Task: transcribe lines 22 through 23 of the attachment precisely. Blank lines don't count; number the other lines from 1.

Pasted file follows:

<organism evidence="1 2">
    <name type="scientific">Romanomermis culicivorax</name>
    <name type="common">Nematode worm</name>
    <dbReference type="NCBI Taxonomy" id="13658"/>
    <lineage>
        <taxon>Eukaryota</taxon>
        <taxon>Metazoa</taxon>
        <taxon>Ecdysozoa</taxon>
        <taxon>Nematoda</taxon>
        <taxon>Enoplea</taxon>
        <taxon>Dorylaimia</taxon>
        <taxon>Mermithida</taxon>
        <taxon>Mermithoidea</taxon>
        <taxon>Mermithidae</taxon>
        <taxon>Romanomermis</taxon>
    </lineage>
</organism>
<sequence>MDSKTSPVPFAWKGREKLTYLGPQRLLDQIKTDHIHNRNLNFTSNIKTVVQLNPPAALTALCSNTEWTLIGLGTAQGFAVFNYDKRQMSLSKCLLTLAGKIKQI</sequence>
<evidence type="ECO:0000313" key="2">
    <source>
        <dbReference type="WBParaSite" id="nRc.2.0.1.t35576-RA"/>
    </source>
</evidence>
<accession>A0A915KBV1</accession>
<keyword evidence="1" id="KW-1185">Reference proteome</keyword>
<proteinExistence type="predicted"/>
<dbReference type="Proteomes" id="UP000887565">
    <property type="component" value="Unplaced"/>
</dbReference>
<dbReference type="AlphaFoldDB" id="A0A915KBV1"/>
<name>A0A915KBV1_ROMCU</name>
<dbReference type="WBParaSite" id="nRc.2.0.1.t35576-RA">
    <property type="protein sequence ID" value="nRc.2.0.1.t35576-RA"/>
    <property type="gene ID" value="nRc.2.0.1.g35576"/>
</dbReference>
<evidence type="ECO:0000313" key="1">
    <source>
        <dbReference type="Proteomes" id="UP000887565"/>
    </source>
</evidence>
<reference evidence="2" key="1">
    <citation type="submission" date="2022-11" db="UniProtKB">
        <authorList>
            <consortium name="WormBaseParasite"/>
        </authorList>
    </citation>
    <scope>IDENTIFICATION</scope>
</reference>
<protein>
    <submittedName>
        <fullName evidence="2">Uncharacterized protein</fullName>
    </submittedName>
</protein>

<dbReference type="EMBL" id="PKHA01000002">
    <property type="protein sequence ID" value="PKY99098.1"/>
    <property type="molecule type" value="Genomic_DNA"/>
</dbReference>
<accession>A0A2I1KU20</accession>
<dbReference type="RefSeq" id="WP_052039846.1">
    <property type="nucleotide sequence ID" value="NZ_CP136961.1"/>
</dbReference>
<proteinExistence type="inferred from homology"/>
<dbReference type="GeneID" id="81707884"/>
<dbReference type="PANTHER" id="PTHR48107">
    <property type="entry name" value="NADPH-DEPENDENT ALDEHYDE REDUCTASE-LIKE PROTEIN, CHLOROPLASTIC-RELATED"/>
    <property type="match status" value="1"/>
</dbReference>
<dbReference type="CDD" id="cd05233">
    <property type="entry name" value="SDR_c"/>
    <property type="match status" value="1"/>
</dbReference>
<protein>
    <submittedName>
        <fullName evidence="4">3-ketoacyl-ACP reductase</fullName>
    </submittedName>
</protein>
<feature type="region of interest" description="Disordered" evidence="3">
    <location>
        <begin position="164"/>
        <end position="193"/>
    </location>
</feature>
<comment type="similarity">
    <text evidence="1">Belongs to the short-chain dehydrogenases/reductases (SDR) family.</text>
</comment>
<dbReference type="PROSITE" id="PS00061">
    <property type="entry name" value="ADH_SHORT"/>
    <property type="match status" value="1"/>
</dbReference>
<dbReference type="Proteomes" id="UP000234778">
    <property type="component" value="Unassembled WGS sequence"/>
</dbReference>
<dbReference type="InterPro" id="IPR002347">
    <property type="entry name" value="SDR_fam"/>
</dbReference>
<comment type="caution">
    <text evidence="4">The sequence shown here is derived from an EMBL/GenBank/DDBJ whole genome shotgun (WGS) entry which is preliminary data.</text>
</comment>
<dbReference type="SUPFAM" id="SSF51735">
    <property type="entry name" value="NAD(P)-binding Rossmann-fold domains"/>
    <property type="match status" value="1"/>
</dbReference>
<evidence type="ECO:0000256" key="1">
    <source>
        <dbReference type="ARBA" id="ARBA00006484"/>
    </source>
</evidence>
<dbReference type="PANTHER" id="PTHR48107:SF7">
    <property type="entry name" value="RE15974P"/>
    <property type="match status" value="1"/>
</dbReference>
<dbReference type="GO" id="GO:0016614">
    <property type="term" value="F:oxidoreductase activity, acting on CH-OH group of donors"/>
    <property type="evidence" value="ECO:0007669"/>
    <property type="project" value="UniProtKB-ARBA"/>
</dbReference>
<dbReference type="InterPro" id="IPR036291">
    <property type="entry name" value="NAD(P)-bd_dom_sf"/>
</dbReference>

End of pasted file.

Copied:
    </source>
</evidence>